The demons that pursued Mr. Styron gave Sexton her richest subject matter, and eventually consumed her. Diane Middlebrook, the author of a recent biography of Sexton, said that initially she resisted ending her biography with the suicide, for fear that it would dismantle the image of Sexton as a woman who found in the wreckage of her life the raw material from which she constructed poetry of unusual power and immediacy.

In the end, she acceded to Sexton's wishes and, so to speak, assisted in her suicide. "She neither could have nor should have been prevented from ending her life that day," Ms. Middlebrook said. "The best thing I could do as a biographer was honor her intention without flinching."

Herbert Hendin, a professor of psychiatry at New York Medical College and then executive director of the American Suicide Foundation, rejected the notion that Sexton's suicide was inevitable. "This is tempting to therapists and biographers," he said. "It softens the desperation of the act and provides solace for the reader."

Both Ms. Middlebrook and Sexton's analyst, Dr. Martin T. Orne, made the same mistake, he said, in not challenging a central premise governing Sexton's psychiatric treatment, namely that she had nothing to offer but her poetry.

Perhaps more than other artists, writers can be seduced by the attractiveness of suicide as a means of controlling their life story. Several speakers pointed out the tendency of suicide to become a powerful image or metaphor, one that takes root in the mind and flourishes. "Both Sylvia Plath and Sexton shared the notion that a great artist's life must end in death," Ms. Middlebrook said. "You stop before you write more bad stuff. Sexton applauded Hemingway's suicide. She said 'Good for him.' "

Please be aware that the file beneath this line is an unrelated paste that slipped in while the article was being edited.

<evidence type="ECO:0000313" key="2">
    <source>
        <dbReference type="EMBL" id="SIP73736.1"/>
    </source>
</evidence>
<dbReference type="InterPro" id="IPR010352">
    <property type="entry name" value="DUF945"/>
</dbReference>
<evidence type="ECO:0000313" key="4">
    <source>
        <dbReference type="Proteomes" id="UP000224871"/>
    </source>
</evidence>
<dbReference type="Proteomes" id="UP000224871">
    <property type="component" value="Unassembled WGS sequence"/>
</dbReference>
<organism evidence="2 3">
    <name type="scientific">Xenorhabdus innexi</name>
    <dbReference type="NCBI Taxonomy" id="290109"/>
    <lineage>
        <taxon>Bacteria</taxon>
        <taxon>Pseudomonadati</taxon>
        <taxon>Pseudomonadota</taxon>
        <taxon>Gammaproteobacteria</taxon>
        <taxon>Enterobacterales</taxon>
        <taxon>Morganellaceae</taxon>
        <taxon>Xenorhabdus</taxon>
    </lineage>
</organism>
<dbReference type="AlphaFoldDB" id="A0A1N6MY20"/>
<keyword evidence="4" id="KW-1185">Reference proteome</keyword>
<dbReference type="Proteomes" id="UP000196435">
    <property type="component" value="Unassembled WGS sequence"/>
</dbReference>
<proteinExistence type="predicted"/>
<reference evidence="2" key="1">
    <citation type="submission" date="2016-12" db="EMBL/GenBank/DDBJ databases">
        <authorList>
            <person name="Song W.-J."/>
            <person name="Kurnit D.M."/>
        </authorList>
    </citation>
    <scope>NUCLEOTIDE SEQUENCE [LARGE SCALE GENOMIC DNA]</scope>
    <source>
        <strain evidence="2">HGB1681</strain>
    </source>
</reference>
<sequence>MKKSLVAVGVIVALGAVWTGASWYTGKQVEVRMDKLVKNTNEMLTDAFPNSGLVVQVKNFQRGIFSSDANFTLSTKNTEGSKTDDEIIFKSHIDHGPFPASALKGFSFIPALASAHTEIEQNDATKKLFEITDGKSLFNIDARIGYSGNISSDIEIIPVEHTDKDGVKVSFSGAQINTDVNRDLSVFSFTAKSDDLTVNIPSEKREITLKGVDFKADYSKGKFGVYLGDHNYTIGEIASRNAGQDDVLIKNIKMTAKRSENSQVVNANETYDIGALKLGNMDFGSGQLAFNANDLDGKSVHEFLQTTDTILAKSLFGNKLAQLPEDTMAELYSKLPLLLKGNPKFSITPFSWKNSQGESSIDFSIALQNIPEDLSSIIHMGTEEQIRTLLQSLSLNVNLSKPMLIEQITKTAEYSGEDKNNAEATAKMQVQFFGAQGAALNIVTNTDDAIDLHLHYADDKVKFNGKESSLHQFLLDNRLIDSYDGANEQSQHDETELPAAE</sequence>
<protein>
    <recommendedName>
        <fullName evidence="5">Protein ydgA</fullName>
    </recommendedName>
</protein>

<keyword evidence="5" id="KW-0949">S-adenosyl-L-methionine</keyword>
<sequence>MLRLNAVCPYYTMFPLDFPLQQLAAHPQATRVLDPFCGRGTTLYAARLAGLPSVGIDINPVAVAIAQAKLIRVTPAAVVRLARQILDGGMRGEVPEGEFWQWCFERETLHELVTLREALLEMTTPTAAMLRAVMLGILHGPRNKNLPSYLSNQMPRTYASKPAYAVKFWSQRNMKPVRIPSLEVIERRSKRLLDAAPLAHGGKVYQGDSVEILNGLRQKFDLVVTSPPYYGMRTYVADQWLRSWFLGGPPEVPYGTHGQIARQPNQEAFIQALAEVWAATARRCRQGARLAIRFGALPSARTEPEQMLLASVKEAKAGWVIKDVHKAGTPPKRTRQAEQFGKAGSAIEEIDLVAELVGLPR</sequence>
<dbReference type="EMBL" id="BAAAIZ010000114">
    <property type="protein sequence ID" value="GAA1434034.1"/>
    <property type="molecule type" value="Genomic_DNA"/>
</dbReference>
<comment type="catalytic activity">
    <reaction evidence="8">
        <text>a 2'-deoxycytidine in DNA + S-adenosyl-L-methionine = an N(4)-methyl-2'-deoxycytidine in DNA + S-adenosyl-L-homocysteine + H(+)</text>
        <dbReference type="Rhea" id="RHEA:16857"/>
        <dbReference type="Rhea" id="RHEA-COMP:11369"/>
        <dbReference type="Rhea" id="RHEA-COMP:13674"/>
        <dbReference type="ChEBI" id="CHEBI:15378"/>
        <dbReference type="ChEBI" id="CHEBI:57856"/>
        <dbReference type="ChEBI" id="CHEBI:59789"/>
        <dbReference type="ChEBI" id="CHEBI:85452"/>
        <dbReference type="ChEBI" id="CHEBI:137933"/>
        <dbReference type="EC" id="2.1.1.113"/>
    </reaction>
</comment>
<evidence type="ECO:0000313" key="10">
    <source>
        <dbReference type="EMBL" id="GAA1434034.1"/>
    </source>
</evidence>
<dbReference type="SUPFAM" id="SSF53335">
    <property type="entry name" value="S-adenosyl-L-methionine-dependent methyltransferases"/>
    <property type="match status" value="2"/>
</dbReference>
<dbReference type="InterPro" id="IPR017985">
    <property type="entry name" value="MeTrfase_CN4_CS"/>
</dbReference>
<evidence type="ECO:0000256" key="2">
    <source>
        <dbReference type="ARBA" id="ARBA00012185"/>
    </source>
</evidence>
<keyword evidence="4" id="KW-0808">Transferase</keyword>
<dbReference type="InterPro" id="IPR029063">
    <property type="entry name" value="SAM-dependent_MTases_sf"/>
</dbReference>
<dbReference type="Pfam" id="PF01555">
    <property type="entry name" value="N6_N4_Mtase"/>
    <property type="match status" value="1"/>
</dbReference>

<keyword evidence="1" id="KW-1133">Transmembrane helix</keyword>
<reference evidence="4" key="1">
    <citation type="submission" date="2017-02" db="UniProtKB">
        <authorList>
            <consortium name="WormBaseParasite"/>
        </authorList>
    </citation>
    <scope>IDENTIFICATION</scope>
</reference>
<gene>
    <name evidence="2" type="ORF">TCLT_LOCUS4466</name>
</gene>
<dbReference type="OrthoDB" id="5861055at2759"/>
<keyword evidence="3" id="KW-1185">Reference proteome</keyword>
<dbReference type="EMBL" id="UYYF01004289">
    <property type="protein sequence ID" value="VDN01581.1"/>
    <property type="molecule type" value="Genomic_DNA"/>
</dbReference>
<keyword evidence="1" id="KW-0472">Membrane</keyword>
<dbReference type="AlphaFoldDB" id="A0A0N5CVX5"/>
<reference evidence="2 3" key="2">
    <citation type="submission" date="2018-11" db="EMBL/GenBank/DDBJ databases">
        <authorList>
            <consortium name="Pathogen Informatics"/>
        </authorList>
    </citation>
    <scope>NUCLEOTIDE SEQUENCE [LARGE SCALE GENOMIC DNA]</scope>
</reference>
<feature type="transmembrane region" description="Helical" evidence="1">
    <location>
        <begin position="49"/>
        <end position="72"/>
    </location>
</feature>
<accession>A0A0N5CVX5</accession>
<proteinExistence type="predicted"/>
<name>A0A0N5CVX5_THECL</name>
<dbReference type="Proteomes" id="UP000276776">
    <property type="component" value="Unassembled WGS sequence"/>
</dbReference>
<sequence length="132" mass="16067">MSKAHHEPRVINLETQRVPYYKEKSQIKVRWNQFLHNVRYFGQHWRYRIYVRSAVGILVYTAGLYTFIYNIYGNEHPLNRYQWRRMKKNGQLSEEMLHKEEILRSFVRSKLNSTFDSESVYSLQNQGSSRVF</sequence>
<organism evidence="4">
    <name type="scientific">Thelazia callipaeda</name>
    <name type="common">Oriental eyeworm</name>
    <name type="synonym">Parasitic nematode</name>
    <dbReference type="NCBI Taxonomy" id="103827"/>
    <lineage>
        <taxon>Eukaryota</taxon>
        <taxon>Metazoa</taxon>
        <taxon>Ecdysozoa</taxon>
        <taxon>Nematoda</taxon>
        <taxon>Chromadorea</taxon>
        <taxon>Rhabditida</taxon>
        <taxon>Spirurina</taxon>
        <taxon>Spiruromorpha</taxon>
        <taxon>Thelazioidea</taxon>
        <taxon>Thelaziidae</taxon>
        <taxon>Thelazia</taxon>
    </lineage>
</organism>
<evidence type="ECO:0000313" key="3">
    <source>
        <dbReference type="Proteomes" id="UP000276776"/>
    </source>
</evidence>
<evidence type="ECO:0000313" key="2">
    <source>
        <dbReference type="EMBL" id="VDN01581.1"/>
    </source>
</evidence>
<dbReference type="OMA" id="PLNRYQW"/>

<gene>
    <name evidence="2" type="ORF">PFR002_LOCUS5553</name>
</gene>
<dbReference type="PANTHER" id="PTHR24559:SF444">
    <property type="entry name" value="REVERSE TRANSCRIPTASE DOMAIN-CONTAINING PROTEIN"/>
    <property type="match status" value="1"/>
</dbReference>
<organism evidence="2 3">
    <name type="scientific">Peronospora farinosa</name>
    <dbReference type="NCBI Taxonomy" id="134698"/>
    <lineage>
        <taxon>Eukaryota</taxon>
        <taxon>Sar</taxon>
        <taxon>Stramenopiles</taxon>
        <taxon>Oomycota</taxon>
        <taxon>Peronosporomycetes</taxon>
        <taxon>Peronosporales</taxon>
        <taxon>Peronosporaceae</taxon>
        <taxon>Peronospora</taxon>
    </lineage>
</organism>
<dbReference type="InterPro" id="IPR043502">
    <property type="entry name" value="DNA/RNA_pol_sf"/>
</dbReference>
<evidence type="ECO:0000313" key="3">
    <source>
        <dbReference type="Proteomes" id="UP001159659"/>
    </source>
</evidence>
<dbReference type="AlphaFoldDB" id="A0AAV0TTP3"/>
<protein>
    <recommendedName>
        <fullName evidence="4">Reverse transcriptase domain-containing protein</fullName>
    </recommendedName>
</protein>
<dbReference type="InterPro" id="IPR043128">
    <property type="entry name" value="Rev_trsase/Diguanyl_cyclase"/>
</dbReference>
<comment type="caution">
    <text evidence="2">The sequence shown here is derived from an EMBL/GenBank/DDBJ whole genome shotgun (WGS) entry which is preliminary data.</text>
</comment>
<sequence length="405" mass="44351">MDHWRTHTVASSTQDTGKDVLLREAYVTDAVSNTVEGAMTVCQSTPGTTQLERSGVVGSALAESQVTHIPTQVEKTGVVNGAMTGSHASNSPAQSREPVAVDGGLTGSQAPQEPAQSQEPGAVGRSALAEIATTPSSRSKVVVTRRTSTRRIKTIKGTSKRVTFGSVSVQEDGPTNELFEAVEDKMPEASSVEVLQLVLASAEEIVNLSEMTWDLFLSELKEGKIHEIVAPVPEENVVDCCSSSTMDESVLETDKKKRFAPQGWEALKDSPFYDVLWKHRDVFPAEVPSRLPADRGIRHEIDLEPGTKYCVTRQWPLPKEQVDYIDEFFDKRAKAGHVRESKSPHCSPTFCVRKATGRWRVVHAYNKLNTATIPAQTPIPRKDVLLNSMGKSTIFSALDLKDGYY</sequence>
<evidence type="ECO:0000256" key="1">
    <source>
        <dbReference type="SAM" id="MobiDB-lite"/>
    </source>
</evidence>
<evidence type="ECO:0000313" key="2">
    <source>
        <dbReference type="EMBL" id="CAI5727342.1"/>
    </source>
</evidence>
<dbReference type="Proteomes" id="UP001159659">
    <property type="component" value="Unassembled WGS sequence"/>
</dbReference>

Hemingway, of course, was almost programmed for suicide. His father killed himself, and so did a brother and a sister. Evidence of his obsession with death and decay appears in his earliest juvenile writing and constitutes his grand theme in the mature work.

"He blamed his father for committing suicide, because he saw it as cowardice," said Scott Donaldson, the author of "By Force of Will," a biography of Hemingway. "It was not suicide as suicide that got to him, but the idea of a guy running away from a fight." In the end, Hemingway's resolve unraveled as his health failed and he became subject to paranoid delusions.
As a partial explanation of the nearly irresistible pull of suicidal tendencies, Robert Jay Lifton, a professor of psychiatry and psychology at the City University of New York, proposed something he called the suicide construct. The construct is an internalized image or idea of oneself as a suicide that often comes from a family member who has committed suicide. "There is also the quest for a future in suicide, the desire to make a statement in a way that the person could not in life," he said. Mr. Lifton described the novelist Yukio Mishima as having a suicide construct so strong that death for him became something like an erotic object.

Plath, like Hemingway, tried to confront her stalker. "She had to go after her dead father and look him in the eye," said A. Alvarez, a poet, critic and novelist and a friend of Plath. "For her, death was a violent struggle with a thug. She handled it with a certain relish and sardonic energy."